By now you probably know that you should have social media accounts for your nonprofit organization (and if you didn’t, now you do).
Social media is a very effective method to connect with current and potential donors. But building a successful social media campaign is more than just creating a page or posting a picture.
For a social media strategy to be effective, you need to have engagement with your followers. When you increase engagement with them, you’ll find new followers, build deeper relationships with the followers you already have—and turn your followers into donors.
But where do you start? And how do you build engagement?
Think back to being a kid in school (middle school or elementary) and remember what your teacher taught you about the 5 W’s and H: Who, Where, What, When, Why, and How.
Using these to build your social media strategy will maximize your opportunities to engage with your followers.
First, start with the Who and Where:
It’s hard to separate the who from the where because the who depends on the where. As each social media channel is unique, your audience will be different too. Your audience on Facebook isn’t the same as your audience on LinkedIn, which will probably be different from followers on TikTok.
To start building more engagement, look to see where you already have the most followers or engagement already.
Use that base and start building on that foundation. Many social media channels have insights and analytics so you can find out who’s already following you. Those tools are vital to learning about your audience, and that can help guide you with what to post and where.
There are so many options for social media platforms now, but don’t feel like your nonprofit needs to do all of them. Start with one that you’re already using, and then you can look at building other places.
Next, the What:
What to post is the most important element of building engagement.
You want to share things that your followers will want to engage with. One of the most important things to remember is to vary your posts. By having different types of posts, you give more opportunities for your audience to engage and relate.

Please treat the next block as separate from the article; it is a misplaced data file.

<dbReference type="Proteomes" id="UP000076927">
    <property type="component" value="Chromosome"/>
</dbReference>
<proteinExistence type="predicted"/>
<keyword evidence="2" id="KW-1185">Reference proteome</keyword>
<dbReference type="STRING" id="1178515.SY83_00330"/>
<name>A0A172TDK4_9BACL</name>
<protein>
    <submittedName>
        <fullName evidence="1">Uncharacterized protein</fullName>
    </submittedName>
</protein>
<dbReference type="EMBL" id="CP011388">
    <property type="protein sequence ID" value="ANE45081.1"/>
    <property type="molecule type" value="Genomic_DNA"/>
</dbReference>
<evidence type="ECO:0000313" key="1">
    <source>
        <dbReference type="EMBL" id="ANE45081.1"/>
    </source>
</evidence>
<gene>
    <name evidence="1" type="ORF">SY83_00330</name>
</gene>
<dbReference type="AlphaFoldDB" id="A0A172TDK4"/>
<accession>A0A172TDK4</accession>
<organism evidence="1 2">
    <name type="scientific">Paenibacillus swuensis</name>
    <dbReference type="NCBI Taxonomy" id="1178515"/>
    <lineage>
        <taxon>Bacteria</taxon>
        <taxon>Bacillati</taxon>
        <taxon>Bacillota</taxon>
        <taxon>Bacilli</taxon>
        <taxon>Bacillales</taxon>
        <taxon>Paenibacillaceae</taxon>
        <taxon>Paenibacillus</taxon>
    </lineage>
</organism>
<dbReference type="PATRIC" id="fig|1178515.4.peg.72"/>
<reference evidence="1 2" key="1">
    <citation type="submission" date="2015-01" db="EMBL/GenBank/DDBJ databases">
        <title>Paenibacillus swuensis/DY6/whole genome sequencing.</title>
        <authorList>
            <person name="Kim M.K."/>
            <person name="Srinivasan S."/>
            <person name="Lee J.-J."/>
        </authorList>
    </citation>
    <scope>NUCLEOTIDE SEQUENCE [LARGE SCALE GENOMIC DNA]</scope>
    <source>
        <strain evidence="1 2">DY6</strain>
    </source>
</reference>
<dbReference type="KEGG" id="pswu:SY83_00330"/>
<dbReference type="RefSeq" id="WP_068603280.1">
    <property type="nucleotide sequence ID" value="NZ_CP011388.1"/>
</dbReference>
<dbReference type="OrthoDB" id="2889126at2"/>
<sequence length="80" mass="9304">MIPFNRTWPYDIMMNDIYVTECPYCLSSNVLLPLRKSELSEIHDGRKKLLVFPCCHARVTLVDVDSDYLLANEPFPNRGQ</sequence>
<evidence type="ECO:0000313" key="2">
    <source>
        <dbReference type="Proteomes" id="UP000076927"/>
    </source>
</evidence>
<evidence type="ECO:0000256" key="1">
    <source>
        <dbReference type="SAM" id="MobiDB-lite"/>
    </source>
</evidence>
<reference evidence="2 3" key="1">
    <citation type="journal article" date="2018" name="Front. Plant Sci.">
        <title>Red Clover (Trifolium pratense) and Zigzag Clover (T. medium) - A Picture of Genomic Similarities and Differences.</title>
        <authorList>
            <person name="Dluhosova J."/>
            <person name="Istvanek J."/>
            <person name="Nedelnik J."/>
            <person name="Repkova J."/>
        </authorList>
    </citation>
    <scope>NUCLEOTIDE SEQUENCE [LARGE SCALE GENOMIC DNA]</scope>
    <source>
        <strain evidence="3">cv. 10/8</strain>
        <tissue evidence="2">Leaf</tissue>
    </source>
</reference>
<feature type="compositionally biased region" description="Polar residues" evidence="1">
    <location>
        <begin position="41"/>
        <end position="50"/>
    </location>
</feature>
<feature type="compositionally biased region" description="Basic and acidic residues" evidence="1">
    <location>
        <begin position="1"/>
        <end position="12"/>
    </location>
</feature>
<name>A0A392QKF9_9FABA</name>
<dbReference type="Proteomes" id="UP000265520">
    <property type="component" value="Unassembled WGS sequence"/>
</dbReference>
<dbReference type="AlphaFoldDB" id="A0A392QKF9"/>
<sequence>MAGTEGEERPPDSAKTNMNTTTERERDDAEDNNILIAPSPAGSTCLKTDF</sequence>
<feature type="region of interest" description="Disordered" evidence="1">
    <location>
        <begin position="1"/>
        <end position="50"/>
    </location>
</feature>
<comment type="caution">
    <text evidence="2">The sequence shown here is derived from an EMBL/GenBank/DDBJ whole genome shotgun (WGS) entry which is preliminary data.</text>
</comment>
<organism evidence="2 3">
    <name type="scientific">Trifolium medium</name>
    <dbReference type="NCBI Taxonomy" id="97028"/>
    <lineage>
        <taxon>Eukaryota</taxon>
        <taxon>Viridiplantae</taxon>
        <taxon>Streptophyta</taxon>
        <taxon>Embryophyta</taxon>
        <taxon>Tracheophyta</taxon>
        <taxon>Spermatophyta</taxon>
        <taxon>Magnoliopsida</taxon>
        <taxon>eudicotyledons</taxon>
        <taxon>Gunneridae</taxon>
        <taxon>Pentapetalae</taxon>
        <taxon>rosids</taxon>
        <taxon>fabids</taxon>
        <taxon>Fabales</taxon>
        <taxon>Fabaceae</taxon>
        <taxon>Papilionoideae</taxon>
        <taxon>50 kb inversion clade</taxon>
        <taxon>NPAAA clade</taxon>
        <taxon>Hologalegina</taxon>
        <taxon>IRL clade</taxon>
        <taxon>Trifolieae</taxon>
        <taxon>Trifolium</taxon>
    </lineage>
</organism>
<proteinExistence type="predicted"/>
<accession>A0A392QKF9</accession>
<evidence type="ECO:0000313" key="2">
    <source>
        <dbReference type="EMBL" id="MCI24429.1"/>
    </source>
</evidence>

It might be tempting to always do something similar, especially when you have a post that creates lots of engagement. But if you always do the same thing over and over people keep scrolling and begin to ignore you. Find what works, but don’t rely on one type of post. You’ll need to have multiple types of posts to keep followers’ interests.
Some of the content will be dependent on the platform. LinkedIn tends to be more professional and structured, while TikTok is more relaxed and focused on fun. Each social media platform is different, so you’ll need to cater your posts for that specific place. Creating one post and then plastering it everywhere won’t create engagement. You’ll need to tailor the post for each site.
But When and Why?
The Why we discussed earlier: engagement helps build your donor relationships and attracts new donors. But when should you post?
Well, there’s not a set answer. Luckily, most social media platforms can show you in the analytics when your posts are getting seen the most, thus (hopefully), when your followers are engaging with them. But those aren’t always accurate, so play with different times. Try posting at various times of day and see when your posts get the most traction.
Now, the most important question: How?
The other questions helped build the base for creating an environment that encouraged engagement. But now how do you actually create engagement?
- Be personable. “People give to people” is a phrase we use all the time in fundraising. And it’s true here. One of the best ways to create engagement is to show that you’re a real person behind the posts.
Some of the best social media campaigns I’ve seen are ones where the brand has a clearly defined persona. They’ve created a relatable, interesting persona and you can tell what their personality is through their posts. These are successful not because they’re funny or sweet, but because they’re real.
- Reply to comments, messages, and questions quickly, politely, and personally. Don’t just give a generic, “thanks for sharing” reply. That doesn’t feel personable. That feels automated. Give specific replies. Reply to direct messages when followers send them. By being personable, you help create more opportunities for conversation.
Think of it like small talk: Your post is the initial greeting. Then they reply back. If you don’t respond, it becomes the awkward shuffle part when people try not to make eye contact. Reply back with an appropriate response that encourages discussion. Let them know you welcome responses and conversation with them.
- Create a space that invites engagement. That may sound obvious, but it’s a rule that’s easy to break. This goes hand-in-hand with what kind of posts you’re creating. Ask questions that encourage your followers to answer in the comments. Resist the temptation to always ask for money or only show volunteers. These are both good posts you should do. But not all the time. Like I said above, you need to vary your posts.
One final thought to share with you: as you work to build engagement on social media, be patient. It takes consistent, little steps every day to create an active social media following. Don’t get discouraged if you’re not a viral sensation overnight. Just keep posting consistently and you’ll get there.
About the Author
In his role as President of his marketing and advertising agency, Oneicity, Ryan Thomas develops and executes fundraising campaigns of all kinds. Through direct mail, email, social media, digital ads, and holiday campaigns, his clients are seeing successful results and ROI year after year.
Oneicity specializes in customized fundraising and marketing. We provide direct mail, websites, email marketing, donor acquisition, and income problem solving.